Like A Girl

Pushing the conversation on gender equality.

Code Like A Girl

5 Ally Actions | Jul 13, 2018

Each week, we share five simple steps to take to create a more inclusive workplace.

1. Confront the harasser, even if they’re a client

How do you handle a lucrative client harassing one of your employees? Maybe assign someone else to that account to avoid the confrontation? While that might be best for preserving the revenue stream, it actually punishes the victim. By removing her from the account, you might prevent her from hitting quarterly targets. You might set back her career.

Better would be to confront the client and request they assign someone else to work with you. As reported by the Wall St Journal, some companies, including Cisco, are following this best practice. Others, like Astra Zeneca, take an even bolder step and drop the client.

Thanks to Katy Preen for bringing this article to our attention.

2. Add questions to your engagement survey to evaluate how harassment is handled

Many tech companies run regular culture or engagement surveys to take the pulse of the organization and provide insight to managers about their effectiveness as leaders. But how many are using these surveys to ask questions about how harassment is handled?

As we learned in “Most People Are Supportive of #MeToo. But Will Workplaces Actually Change?” by Candace Bertotti and David Maxfield, to change culture we should hold leaders accountable. They recommend asking employees to rate their agreement with the following statements:

  • If I were harassed, I’m confident that I could safely report it and be treated with respect and fairness.
  • Leaders in my department make it clear that they will not tolerate harassment or assault in any form.
  • If I were at risk of being harassed, I’m confident my colleagues would intervene and stand up for me.

Forward these questions to whomever is responsible for your company’s engagement survey. Tell them you want to evaluate how you and the entire organization responds to harassment. And that you want to get better.

3. Recognize when calls for civility are actually attempts to quell change

Imagine being in a meeting and hearing a raised voice say, “I’m pissed off about that last comment. It’s offensive.” And then hearing someone reply, “Now, now, let’s be civil here.”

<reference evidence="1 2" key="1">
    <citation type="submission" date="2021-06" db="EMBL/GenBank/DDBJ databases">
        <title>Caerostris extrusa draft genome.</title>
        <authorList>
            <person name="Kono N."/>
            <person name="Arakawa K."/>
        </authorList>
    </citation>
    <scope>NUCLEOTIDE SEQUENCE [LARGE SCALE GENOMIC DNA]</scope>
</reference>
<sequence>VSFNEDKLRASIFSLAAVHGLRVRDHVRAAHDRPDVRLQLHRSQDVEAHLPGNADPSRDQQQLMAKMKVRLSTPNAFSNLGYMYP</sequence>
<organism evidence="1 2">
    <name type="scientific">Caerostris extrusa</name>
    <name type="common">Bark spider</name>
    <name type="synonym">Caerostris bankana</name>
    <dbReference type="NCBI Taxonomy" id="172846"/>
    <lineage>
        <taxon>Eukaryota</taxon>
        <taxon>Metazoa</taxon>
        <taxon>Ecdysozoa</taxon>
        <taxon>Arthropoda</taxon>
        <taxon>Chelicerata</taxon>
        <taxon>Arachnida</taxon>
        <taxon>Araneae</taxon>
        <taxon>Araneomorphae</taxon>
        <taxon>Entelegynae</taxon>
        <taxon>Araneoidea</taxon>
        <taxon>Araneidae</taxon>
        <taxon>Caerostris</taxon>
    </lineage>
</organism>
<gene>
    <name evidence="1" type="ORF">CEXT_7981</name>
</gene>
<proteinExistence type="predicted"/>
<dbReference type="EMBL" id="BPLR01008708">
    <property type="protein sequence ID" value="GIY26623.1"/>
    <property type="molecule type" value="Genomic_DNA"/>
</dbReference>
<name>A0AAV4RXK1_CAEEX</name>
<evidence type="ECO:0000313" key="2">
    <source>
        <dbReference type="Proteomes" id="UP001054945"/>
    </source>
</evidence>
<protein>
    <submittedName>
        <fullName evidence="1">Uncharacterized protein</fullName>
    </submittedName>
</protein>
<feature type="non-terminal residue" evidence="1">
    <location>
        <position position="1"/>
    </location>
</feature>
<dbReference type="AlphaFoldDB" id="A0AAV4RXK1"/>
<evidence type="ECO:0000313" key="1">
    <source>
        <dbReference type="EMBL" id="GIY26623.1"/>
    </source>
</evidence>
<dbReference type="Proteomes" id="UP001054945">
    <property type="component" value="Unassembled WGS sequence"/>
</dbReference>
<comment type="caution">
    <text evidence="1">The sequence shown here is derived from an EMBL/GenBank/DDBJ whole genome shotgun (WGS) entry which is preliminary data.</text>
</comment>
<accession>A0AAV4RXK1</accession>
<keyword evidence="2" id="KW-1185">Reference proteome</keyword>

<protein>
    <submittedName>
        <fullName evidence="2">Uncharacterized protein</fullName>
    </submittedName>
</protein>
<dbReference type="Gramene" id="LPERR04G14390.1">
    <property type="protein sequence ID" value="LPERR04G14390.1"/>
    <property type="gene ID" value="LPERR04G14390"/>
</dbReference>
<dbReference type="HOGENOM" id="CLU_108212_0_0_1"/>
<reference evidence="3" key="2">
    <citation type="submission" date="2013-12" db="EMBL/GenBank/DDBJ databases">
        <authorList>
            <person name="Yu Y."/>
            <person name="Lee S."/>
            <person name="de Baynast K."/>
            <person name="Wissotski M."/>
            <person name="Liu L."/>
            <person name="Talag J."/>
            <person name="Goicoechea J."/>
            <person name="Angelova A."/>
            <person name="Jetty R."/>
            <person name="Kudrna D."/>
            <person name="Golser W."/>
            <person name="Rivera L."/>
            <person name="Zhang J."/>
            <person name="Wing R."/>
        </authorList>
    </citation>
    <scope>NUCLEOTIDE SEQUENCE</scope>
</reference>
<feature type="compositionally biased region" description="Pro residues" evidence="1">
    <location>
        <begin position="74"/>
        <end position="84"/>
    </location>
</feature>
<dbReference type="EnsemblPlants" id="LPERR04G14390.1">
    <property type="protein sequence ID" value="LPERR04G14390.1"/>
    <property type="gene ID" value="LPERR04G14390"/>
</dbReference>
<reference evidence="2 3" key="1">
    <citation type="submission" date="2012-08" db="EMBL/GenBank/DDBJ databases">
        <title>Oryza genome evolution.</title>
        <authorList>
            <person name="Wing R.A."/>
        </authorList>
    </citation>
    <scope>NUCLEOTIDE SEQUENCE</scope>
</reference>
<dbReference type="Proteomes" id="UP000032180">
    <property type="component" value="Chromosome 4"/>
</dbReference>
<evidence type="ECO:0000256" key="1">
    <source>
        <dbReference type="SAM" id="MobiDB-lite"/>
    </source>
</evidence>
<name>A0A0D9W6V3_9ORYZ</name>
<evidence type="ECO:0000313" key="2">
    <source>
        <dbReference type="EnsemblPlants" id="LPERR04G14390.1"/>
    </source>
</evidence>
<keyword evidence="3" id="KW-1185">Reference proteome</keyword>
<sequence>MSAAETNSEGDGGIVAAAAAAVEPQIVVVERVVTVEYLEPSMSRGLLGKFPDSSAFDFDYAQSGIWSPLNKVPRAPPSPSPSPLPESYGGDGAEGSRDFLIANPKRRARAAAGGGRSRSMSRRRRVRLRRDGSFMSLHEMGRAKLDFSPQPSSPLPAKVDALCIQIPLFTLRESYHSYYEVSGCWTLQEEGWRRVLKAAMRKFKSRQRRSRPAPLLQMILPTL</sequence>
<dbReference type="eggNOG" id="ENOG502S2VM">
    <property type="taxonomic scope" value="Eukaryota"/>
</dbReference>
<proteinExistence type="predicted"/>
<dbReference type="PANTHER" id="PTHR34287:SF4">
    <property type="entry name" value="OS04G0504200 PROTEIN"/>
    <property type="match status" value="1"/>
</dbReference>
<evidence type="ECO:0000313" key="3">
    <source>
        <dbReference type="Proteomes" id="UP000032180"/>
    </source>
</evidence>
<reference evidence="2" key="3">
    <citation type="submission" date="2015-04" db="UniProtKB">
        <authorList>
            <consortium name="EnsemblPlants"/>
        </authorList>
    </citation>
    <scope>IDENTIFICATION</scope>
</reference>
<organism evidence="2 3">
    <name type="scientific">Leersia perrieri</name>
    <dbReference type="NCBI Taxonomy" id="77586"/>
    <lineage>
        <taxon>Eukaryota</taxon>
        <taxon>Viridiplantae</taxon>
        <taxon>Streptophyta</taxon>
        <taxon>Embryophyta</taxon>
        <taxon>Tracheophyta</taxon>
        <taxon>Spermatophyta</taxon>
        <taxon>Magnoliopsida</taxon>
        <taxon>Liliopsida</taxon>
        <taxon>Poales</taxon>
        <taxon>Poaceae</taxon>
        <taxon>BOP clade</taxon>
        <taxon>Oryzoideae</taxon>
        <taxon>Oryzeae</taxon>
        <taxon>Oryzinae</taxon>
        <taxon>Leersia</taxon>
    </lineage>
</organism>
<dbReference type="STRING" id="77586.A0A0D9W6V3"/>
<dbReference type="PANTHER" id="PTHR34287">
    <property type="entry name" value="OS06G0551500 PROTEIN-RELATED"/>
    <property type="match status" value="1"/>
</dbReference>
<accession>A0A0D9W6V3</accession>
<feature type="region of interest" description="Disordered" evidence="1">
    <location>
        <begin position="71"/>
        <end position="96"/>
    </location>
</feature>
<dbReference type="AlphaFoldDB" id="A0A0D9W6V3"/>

In “How calls for ‘civility’ are harming tech companies,” Valerie Aurora dives into tone policing. I.e., when someone derails the conversation and changes the topic to criticizing the “tone” of the argument. In many cases, when someone is calling out “tone,” they are really objecting to something that might make them feel bad about their own bias.

Let’s all do our best to recognize when calls for civility are actually attempts to quell change. And push back.

4. Don’t use a “Female Relationship Résumé” as a proxy for allyship

To be an ally is to take action. To not be satisfied with the status quo that marginalizes women and other underrepresented minorities in the tech workplace. To show support and make change.

Yet men in positions of power are pulling out their “Female Relationship Résumé” as a proxy for their support for women. “As the father of daughters…” or “Because of my trailblazing mother…” or “My source of strength is my wife…” Unfortunately, none of these relationships imply being an ally.

Better would be a “Diversity & Inclusion Résumé” that describes the systemic changes they’ve put in place to create equality, and the resulting positive impact.

Read more in “What men are trying to say when they show off their Female Relationship Résumé” by Monica Hesse.

5. Raise awareness of non-inclusive behavior with our new mini-poster

A few weeks ago, we published, “When You Hear _______, Pay Attention.” It’s a handy list of phrases that should be red flags to anyone who wants an inclusive workplace. Things that should grab your attention and make you push back, ask follow-up questions, and take a stand for equality.

Because it was so popular, we turned it into a mini-poster. Download it, print it, post it. Raise awareness of non-inclusive behavior. Start a conversation.

Mini-poster version of “When you Hear ___, Pay Attention”

One last thing

We have to admit we love getting fan mail. A few days ago, we received this one:

“love! Love! LOVE! Your newsletter for myriad reasons. So well done. I need to read all the back issues!”

Feeling the same way? You can find our archives here.

Becoming an ally is a journey. Want to join us?

Together, we can — and will — make a difference.